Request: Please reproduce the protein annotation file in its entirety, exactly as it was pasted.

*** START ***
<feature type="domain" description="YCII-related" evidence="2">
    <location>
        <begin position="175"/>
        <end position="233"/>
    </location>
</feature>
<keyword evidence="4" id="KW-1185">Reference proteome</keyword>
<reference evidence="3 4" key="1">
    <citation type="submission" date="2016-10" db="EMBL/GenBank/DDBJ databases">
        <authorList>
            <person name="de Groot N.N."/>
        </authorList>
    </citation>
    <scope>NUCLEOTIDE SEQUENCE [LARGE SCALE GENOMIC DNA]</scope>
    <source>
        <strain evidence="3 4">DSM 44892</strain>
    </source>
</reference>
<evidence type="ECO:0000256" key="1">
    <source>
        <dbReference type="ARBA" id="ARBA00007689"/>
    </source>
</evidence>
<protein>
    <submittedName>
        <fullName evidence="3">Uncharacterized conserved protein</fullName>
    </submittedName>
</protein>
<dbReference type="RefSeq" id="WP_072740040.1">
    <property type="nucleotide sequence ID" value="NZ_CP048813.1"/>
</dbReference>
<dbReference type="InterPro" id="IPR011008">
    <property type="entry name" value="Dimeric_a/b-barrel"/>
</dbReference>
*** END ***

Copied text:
<feature type="domain" description="YCII-related" evidence="2">
    <location>
        <begin position="175"/>
        <end position="233"/>
    </location>
</feature>
<keyword evidence="4" id="KW-1185">Reference proteome</keyword>
<reference evidence="3 4" key="1">
    <citation type="submission" date="2016-10" db="EMBL/GenBank/DDBJ databases">
        <authorList>
            <person name="de Groot N.N."/>
        </authorList>
    </citation>
    <scope>NUCLEOTIDE SEQUENCE [LARGE SCALE GENOMIC DNA]</scope>
    <source>
        <strain evidence="3 4">DSM 44892</strain>
    </source>
</reference>
<evidence type="ECO:0000256" key="1">
    <source>
        <dbReference type="ARBA" id="ARBA00007689"/>
    </source>
</evidence>
<protein>
    <submittedName>
        <fullName evidence="3">Uncharacterized conserved protein</fullName>
    </submittedName>
</protein>
<dbReference type="RefSeq" id="WP_072740040.1">
    <property type="nucleotide sequence ID" value="NZ_CP048813.1"/>
</dbReference>
<dbReference type="InterPro" id="IPR011008">
    <property type="entry name" value="Dimeric_a/b-barrel"/>
</dbReference>